It's no secret that I'm a fan of the "Monkey Island"-soundtracks. In fact, I'm a fan of all the LucasArts soundtracks, so it's no coincidence that I'm running a site named just that (if abandoning a site for about 4 years can be called "running"). But as a matter of fact, that very site started out as something more focused on Guybrush Threepwood's adventures, namely "The Soundtrack CD Covers of Monkey Island". This mouthful somehow mutated into a place that also offered the soundtracks themselves as downloads, and later became above mentioned abandoned website.
"So, what is all this shameless self-plug about?" you might ask. Actually I don't know, but when interviewing Jesse Harlin a while ago, he offered me the chance to get a review copy of his re-recording of the "Secret of Monkey Island"-soundtrack, tied to the mission to write up a review of it for Mojo. Well, before that interview I've never really written anything for Mojo (and let's be honest, the lion's share of that interview was written by Mr. Harlin himself), so bear with me, as I've got no idea what exactly I'm doing here.
The first thing that surprised me in Jesse's mail with the download-link to the soundtrack was that the thing actually had a somewhat "official" track listing... like a real album. This might be a clue about how this thing might possibly be available to the public... and I think it's looking good:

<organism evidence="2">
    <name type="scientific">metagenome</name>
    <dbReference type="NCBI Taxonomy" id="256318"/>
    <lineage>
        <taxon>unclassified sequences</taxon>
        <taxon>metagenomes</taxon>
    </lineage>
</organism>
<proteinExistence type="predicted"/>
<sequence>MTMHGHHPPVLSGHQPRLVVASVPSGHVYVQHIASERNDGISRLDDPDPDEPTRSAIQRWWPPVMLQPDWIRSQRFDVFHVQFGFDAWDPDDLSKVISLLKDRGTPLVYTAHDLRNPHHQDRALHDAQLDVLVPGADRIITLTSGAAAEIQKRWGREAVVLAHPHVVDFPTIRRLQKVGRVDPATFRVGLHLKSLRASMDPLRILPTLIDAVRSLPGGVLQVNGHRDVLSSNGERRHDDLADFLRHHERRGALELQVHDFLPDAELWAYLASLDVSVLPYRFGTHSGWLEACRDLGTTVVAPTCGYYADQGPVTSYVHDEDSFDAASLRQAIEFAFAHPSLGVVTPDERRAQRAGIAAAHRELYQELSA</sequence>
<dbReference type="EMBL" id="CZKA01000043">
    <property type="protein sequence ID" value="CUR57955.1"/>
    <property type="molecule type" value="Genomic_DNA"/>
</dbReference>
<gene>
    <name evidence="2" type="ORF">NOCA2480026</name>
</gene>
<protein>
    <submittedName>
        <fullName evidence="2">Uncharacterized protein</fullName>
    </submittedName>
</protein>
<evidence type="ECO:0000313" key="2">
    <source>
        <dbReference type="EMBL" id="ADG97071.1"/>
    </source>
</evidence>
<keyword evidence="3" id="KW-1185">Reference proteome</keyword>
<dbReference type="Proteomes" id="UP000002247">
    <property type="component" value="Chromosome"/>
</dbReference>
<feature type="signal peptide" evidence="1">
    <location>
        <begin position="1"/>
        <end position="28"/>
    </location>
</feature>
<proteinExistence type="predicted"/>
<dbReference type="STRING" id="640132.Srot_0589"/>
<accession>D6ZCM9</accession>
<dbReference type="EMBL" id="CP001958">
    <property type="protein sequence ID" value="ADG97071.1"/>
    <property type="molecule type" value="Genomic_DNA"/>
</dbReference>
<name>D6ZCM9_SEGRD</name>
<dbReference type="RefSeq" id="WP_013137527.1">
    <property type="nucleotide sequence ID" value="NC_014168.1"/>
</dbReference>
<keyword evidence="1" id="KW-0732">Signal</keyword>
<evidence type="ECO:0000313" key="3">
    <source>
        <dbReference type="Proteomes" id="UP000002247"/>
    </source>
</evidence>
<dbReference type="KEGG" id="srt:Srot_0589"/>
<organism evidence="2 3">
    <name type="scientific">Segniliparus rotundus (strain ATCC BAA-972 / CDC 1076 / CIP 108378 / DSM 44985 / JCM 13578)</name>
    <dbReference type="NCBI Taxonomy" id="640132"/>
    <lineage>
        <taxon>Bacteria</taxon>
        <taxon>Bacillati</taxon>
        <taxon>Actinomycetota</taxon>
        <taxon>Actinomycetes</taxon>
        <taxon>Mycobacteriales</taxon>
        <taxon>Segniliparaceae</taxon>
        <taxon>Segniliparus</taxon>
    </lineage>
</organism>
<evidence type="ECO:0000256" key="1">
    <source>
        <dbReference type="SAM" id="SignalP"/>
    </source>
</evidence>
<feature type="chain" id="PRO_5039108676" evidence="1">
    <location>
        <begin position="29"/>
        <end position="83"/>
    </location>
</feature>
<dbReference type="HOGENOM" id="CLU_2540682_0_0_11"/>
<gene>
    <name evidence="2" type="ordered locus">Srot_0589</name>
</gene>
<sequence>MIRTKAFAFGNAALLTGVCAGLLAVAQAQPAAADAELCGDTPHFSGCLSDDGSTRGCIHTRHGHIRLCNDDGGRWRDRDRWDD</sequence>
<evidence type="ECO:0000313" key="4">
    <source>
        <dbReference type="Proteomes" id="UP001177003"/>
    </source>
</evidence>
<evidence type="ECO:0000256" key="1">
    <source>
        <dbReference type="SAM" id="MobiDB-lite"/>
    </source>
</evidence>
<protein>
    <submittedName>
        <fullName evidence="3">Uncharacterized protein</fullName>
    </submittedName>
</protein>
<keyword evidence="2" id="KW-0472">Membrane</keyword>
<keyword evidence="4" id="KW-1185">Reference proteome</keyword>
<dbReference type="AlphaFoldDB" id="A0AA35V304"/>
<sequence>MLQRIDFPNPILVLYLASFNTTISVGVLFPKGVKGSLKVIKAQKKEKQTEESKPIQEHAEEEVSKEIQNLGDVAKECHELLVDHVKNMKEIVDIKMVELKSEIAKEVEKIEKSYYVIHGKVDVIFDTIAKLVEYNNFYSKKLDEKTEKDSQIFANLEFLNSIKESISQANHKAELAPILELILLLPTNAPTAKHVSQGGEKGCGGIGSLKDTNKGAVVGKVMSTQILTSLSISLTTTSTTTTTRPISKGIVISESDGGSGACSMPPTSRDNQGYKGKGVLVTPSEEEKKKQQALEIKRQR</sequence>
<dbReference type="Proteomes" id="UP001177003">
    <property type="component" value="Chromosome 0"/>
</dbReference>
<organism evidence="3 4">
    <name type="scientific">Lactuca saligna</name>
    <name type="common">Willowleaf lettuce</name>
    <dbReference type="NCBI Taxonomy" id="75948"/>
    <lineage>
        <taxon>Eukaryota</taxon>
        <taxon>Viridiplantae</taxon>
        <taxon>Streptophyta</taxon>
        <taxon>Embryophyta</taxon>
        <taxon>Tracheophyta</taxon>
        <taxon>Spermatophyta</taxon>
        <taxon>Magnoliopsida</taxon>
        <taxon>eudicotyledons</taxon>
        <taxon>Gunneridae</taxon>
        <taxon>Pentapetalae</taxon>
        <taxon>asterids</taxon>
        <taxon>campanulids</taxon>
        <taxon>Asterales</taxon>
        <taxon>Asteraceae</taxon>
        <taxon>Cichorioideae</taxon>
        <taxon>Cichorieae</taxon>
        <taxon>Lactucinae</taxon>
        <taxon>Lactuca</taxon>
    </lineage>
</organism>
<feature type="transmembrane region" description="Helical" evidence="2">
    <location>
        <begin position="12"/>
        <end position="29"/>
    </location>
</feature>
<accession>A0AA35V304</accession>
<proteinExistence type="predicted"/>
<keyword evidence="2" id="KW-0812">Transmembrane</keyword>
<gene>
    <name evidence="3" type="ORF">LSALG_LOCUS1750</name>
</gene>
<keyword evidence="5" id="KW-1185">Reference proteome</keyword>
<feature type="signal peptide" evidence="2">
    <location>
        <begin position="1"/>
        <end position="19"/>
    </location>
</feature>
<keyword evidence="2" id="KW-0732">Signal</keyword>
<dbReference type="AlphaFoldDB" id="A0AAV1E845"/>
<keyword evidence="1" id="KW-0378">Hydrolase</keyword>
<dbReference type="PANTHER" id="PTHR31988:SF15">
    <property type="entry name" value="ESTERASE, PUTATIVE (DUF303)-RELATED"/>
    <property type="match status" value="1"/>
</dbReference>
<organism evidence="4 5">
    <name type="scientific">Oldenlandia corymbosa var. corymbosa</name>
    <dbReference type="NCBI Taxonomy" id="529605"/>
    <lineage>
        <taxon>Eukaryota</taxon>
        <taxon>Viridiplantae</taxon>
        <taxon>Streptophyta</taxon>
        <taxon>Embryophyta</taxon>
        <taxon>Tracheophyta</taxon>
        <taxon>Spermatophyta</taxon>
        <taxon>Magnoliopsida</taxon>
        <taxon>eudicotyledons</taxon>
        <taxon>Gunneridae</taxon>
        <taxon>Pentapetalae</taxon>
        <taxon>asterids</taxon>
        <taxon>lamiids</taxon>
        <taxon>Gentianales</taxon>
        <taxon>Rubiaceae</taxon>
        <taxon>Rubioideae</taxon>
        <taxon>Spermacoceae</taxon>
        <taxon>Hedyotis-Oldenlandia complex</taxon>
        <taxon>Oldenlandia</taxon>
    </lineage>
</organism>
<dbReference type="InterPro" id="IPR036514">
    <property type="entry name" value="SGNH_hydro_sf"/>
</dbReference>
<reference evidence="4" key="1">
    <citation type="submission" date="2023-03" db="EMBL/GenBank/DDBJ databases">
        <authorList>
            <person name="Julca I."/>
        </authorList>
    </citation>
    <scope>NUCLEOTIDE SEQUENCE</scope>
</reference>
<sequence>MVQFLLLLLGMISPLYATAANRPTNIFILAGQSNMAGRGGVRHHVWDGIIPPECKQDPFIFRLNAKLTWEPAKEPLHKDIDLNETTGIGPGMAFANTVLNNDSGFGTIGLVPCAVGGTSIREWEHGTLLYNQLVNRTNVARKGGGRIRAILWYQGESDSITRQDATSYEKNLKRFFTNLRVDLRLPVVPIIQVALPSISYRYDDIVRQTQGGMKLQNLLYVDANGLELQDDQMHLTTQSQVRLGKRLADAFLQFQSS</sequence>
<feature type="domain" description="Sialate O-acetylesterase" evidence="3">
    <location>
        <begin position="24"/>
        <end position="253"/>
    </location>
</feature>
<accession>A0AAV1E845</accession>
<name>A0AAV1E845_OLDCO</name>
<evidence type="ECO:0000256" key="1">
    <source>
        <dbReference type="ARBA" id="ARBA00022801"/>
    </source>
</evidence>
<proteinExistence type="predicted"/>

- The Gold Guy
- The Lookout
- Chapter Screen
- The Scumm™ Bar
- LeChuck's Theme
- Following the Shopkeeper
- Mêlée Island
- The Fettucini Brothers
- Guybrush & Elaine
- The Voodoo Shop
- Kidnapping the Governor
- Stan's Previously Owned Vessels
- Mêlée Forest
- The Journey
- Monkey Island
- Ghost Ship Shuffle
- The Cannibal Village
- Organ Prelude
- Closing Themes
- Bonus Track: Cue 2
- Bonus Track: Xxxxxx Xxxxxxx – Xxxx Xxxxx (Xxxx Xxxxx)
You'll notice that Xed-out Bonus track... I'll explain later.
The album opens with what Jesse called "the first brand new piece of Monkey Island music in 10 years", the new "Gold Guy"-logo, and if you've watched the Behind the Scenes featurette of the MI:SE, you're already familiar with this cue. (And as I've watched that thing so many times now, I always imagine Guybrush's "Mmmmh..." along with it). And then the soundtrack really starts.